8. The method as recited in claim 1, wherein calculating the performance metric further includes:
calculating the performance metric utilizing a Peak Signal-to-Noise Ratio (PSNR) algorithm based on comparing a received macroblock and an expected macroblock.
9. The method as recited in claim 1, wherein embedding the macroblocks further includes:
embedding the macroblocks in the video stream; and
storing the video stream with the embedded macroblocks in permanent storage before transmitting the video frames.
10. The method as recited in claim 1, wherein embedding the macroblocks further includes:
intercepting each video frame as the video frame is sent to the remote client; and
inserting the macroblock in each intercepted video frame before transmitting each video frame.
11. A non-transitory computer-readable storage medium storing a computer program, the computer-readable storage medium comprising:
program instructions for calculating pixel data for a plurality of macroblocks, each macroblock having a plurality of pixels, the macroblocks defined to be embedded in respective video frames of a video stream, wherein the pixel data for each pixel in each macroblock is calculated based on a frame number of the respective video frame and a location of the pixel within the macroblock;
program instructions for embedding the macroblocks in the respective video frames;
program instructions for transmitting the video frames with the embedded macroblocks to a remote client, the remote client configured to calculate a performance metric for the transmitted video stream based on the macroblocks received at the remote client.
12. The non-transitory computer-readable storage medium as recited in claim 11, wherein the performance metric is calculated with samples of the received pixel values.
13. The non-transitory computer-readable storage medium as recited in claim 11, wherein calculating pixel data further includes:
program instructions for calculating RGB values for each pixel, the RGB values including a red value, a green value, and a blue value.
14. The non-transitory computer-readable storage medium as recited in claim 13, wherein calculating RGB values further includes:
program instructions for calculating the red value as ((k1·n+k2·x+k3·y) modulo k4) AND 0xFF;
program instructions for calculating the green value as ((k5·n+k6·x+k7·y) modulo k8) AND 0xFF; and
program instructions for calculating the blue value a as ((k9·n+k10·x+k11·y) modulo k12) AND 0xFF, wherein k1-k12 are predetermined constants, n is the frame number, and x and y are coordinates of the pixel within the macroblock.
15. The non-transitory computer-readable storage medium as recited in claim 11, wherein embedding the macroblocks further includes:
program instructions for embedding the macroblocks in the video stream; and
program instructions for storing the video stream with the embedded macroblocks in permanent storage before transmitting the video frames.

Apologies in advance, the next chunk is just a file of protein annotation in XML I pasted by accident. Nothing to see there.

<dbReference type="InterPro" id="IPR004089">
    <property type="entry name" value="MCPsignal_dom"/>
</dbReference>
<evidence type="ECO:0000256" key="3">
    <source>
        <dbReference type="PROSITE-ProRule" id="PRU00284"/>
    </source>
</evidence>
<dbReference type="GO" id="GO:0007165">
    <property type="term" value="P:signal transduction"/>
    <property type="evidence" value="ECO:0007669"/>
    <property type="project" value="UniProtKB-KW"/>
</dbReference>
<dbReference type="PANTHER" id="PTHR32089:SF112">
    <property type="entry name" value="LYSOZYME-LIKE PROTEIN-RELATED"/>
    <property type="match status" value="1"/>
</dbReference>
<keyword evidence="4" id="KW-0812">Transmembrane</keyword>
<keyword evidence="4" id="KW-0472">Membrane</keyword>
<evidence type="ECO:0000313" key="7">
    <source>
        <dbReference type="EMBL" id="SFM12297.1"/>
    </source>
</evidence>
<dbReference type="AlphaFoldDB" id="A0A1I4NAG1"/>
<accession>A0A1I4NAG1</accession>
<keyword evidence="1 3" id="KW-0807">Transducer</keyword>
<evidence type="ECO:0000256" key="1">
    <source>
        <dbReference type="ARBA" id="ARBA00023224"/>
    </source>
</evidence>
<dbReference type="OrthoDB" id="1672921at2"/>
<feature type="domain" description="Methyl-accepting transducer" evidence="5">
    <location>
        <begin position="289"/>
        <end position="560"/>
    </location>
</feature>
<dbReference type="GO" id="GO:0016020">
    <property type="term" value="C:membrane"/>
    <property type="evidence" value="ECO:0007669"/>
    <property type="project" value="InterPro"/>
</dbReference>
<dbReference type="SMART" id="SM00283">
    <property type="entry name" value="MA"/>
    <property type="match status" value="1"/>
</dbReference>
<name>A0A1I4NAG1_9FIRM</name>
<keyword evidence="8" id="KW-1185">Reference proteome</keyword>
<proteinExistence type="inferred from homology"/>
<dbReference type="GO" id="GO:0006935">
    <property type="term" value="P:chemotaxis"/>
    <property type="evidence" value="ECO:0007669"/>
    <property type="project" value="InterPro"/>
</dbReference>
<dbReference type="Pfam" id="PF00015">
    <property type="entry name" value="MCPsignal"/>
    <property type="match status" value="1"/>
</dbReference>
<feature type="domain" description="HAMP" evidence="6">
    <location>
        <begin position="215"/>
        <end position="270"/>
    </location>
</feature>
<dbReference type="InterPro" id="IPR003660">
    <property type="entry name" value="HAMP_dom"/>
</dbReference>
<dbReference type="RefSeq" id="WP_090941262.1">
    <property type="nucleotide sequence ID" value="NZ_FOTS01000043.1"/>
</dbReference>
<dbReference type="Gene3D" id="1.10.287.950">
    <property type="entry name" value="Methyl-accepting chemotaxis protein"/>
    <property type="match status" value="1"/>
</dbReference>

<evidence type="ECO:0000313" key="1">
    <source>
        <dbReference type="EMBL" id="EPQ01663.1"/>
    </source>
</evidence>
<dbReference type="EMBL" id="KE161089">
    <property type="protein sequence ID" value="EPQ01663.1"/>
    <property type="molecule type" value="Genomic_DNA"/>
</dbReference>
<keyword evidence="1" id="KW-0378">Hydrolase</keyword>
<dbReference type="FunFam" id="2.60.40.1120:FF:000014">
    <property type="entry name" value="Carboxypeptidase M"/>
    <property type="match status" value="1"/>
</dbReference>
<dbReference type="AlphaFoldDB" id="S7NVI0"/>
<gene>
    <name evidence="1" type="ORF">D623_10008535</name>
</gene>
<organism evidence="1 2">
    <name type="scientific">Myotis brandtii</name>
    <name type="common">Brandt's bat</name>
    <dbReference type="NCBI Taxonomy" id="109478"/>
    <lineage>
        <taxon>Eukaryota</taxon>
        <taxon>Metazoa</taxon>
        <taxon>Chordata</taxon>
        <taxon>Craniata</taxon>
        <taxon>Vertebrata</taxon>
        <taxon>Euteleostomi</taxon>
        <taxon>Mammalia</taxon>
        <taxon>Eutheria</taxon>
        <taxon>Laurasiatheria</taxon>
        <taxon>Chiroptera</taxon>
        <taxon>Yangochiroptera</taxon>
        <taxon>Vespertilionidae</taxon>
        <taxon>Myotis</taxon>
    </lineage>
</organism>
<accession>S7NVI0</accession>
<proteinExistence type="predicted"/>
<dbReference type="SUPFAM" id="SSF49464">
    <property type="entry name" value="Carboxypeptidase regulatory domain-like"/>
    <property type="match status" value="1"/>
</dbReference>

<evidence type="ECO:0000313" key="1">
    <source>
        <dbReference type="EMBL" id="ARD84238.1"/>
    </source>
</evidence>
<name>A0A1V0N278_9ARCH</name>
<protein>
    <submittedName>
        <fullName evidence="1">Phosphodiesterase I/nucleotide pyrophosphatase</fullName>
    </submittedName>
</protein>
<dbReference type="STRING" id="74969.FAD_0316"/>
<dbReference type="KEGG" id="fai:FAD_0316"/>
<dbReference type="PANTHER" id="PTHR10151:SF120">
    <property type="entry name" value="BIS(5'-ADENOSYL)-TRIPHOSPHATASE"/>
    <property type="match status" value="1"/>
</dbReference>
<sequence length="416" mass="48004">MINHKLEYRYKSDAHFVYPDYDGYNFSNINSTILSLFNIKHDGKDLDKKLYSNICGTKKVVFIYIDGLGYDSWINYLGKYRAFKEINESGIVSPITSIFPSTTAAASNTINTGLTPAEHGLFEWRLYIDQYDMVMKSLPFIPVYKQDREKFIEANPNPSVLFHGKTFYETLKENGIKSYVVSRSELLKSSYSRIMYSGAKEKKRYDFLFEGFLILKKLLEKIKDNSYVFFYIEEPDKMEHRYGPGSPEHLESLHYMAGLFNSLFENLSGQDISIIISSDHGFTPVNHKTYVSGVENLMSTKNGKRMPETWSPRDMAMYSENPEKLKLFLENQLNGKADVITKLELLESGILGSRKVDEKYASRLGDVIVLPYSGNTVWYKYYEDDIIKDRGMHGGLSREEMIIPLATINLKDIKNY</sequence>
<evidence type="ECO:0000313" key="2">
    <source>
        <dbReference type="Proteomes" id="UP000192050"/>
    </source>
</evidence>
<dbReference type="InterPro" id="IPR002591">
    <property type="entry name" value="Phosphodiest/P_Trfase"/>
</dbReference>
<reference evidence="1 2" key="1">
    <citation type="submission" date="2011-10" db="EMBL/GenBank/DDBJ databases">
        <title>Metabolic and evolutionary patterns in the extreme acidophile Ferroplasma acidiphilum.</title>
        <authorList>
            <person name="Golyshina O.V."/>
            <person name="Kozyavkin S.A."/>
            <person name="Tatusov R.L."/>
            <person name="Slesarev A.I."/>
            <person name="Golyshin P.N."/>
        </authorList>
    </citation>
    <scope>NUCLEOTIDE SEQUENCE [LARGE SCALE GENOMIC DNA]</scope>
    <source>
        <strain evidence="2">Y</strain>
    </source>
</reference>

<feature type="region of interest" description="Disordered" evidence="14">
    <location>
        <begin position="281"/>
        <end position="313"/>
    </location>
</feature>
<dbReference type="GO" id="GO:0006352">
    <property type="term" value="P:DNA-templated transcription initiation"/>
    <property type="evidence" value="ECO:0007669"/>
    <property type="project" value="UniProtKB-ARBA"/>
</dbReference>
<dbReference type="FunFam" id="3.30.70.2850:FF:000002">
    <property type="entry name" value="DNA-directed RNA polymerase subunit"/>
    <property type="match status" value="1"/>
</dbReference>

16. The non-transitory computer-readable storage medium as recited in claim 11, wherein embedding the macroblocks further includes:
program instructions for intercepting each video frame as the video frame is sent to the remote client; and
program instructions for inserting the macroblock in each intercepted video frame before transmitting each video frame.
17. A method comprising:
receiving, at a client device, a plurality of video frames of a video stream, each video frame including a respective macroblock embedded in the video frame by a server, each macroblock having a plurality of pixels;
identifying received pixel data for pixels of each received macroblock;
determining expected pixel data for pixels of each received macroblock based on the frame number of the video frame and the location of the pixel within the macroblock; and
comparing the received pixel data to the expected pixel data for a plurality of pixels to calculate a performance metric for the received video stream, wherein operations of the method are executed by a processor.
18. The method as recited in claim 17, wherein determining expected pixel data further includes:
calculating the red value as ((k1·n+k2·x+k3·y) modulo k4) AND 0xFF;
calculating the green value as ((k5·n+k6·x+k7·y) modulo k8) AND 0xFF; and
calculating the blue value a as ((k9·n+k10·x+k11·y) modulo k12) AND 0xFF, wherein k1-k12 are predetermined constants, n is the frame number, and x and y are coordinates of the pixel within the macroblock.
19. The method as recited in claim 17, wherein the macroblocks are embedded at the server by intercepting each video frame as the video frame is sent to the remote client, and inserting the macroblock before transmitting each video frame.
20. The method as recited in claim 17, wherein operations of the method are performed by a computer program when executed by one or more processors, the computer program being embedded in a non-transitory computer-readable storage medium.